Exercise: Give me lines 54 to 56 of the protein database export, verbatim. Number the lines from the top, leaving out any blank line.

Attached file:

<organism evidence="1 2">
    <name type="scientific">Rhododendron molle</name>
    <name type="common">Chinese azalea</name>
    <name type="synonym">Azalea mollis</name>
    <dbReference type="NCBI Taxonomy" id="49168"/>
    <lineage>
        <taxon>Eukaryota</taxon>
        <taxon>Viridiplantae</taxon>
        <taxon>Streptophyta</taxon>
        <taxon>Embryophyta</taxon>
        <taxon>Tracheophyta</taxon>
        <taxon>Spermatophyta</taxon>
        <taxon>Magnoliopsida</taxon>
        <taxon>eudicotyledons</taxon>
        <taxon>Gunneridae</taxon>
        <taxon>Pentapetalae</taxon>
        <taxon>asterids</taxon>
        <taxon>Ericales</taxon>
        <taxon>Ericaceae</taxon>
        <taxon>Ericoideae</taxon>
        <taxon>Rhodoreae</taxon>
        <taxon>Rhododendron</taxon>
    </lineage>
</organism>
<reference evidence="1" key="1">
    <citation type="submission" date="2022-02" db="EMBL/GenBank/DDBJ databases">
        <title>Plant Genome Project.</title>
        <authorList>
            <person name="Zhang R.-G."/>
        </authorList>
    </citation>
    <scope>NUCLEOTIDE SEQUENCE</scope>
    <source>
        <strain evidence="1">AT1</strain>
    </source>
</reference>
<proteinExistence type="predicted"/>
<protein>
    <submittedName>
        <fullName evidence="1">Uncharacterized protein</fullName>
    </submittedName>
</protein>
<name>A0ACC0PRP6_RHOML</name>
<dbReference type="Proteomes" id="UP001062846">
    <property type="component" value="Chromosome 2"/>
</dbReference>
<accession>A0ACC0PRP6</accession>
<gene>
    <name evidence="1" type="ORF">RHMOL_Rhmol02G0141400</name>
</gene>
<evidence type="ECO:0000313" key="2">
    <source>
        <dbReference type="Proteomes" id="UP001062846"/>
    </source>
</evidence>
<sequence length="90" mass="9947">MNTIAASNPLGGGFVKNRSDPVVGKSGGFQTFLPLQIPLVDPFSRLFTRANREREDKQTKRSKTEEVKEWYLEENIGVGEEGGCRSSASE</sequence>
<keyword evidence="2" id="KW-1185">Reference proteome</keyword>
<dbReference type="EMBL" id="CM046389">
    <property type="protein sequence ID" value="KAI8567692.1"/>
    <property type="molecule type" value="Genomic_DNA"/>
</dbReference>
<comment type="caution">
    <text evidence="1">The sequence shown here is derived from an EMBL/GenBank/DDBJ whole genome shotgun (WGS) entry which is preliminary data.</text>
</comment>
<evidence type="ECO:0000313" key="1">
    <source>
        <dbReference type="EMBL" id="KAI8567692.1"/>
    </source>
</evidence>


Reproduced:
    </source>
</evidence>
<sequence length="90" mass="9947">MNTIAASNPLGGGFVKNRSDPVVGKSGGFQTFLPLQIPLVDPFSRLFTRANREREDKQTKRSKTEEVKEWYLEENIGVGEEGGCRSSASE</sequence>